MYPAC is not part of the state law that describes how Mississippi’s system of care shall be conducted, but it is important to evaluate any MYPAC proposals against the law to see if those proposals are consistent with family-driven practice and an individualized strengths-based approach and are coordinated using wraparound.
Our initial review of the Department of Mental Health’s MYPAC proposal and accompanying standards indicates features that are not consistent with Mississippi’s system-of-care statute. The policy and standards do not holistically incorporate wraparound, they do not appear to be strengths-based and they offer a restricted range of formal mental health services rather than the range of services and supports that families typically want. The policy does not require the use of evidence-based treatments.
It is concerning that there are no provisions in the policy or standards for how providers will be monitored to ensure that they refer to this intensive, high-end service only when indicated and that their billing patterns reflect that, especially since it appears they will be self-referring to the program. The policy makes it clear that other stakeholders, including families and family-run organizations, were not included in the development of the policy, but that the Department worked only with the Division of Medicaid to create it.
It is also puzzling that the policy refers to MYPAC as an “important service for Mississippi’s children, youth and their families” given MYPAC has changed and without explaining how or by whom the importance of a service is determined. We are not aware of families being part of this determination.
Families as Allies wants to help families understand policies and regulations when they are open for comment. That is why we share information such as this blog post. At the same time, remember that you do not have to agree with what Families as Allies or anyone else says about a policy or service. You also do not need to understand every detail of a policy in order to comment on it. As a parent, you already are an expert on two things that no one else is: your child and what you think would most help your child. What you think matters and can make a big difference in whether policies help our children. The definition of family-driven practice includes this principle: “Families and family-run organizations provide direction for policy decisions that impact funding, supports, and services, including the right of families and youth to have meaningful voice at the individual and policy level.”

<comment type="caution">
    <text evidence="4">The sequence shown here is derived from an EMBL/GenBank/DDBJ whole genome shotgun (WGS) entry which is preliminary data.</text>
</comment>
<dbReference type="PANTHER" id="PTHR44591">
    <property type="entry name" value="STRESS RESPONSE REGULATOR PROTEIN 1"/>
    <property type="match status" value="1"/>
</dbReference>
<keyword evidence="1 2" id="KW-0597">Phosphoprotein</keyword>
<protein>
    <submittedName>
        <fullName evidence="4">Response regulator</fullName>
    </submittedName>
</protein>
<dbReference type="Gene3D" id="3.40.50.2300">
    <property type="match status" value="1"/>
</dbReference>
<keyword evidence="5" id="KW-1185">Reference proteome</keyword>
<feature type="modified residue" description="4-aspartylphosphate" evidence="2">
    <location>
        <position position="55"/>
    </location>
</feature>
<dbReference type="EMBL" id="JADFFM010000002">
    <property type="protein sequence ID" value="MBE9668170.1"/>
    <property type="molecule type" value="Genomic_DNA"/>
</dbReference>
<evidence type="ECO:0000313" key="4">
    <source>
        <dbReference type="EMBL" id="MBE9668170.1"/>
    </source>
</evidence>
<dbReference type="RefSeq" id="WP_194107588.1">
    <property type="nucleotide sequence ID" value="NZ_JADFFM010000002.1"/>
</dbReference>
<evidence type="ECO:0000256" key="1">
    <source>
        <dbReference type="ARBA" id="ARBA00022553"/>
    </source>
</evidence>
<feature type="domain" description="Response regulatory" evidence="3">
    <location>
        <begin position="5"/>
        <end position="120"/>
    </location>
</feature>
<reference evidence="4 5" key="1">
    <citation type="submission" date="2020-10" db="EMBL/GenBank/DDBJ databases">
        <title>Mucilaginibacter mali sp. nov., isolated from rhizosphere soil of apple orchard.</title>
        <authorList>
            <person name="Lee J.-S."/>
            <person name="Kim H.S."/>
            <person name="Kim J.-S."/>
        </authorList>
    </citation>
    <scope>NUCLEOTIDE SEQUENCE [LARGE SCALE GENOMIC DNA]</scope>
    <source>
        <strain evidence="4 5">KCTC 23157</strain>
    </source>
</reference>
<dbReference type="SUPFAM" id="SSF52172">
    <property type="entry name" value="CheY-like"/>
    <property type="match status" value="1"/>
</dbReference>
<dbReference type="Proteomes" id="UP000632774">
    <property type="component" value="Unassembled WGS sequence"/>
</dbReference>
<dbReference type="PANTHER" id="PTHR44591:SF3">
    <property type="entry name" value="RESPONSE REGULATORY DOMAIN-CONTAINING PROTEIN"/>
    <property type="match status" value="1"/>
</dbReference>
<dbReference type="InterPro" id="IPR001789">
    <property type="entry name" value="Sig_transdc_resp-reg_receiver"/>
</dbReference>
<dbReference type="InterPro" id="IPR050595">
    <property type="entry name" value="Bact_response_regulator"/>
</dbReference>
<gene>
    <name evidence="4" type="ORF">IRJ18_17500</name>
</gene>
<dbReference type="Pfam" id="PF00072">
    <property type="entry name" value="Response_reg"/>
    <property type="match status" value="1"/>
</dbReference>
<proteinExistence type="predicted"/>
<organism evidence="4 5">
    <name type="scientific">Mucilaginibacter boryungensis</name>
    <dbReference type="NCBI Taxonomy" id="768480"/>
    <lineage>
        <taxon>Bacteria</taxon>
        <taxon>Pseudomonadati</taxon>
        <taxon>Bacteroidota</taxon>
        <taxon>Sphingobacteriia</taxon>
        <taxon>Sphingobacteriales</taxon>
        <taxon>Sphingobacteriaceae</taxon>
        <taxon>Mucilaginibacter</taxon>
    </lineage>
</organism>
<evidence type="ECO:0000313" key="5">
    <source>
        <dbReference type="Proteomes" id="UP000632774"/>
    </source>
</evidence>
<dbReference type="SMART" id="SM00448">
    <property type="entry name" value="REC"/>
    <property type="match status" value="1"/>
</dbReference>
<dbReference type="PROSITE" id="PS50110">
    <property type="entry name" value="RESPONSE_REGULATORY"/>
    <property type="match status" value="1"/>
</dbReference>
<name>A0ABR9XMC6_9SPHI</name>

We encourage you, especially if your family has participated in MYPAC and/or wraparound, to write down your feedback and ideas about this policy and its accompanying standards. You can comment about what the policy and standards say or share your ideas about how you think MYPAC and wraparound can be most helpful separate and apart from the proposed policy and standards.
These are some related points to keep in mind when thinking about comments about wraparound and MYPAC:
- Wraparound and MYPAC are both intended for children and youth who would otherwise need the level of care of a psychiatric residential treatment facility. If your child was referred to MYPAC or wraparound, were their needs intense enough to otherwise need out-of-home care?
- Both wraparound and MYPAC should be individualized to children and families. If your child and family participated in either or both, were the services and how often and where they were delivered set up in a way that worked for your family?
- Both wraparound and MYPAC should support choice in providers and other supports. If your family participated in either or both, were the providers that you were working with or wanted to work with part of your team? Were people who are important to your family (for example, friends, family, church members) included?
We also encourage everyone to consider if it makes more sense to strengthen high-fidelity wraparound in the state, given the promising evidence for it and the state and national resources already available to support it rather than to implement a new rendition of MYPAC that does not have fiscal accountability measures or an evidence-base.
We will update our website and our Facebook page when the public comment period is open.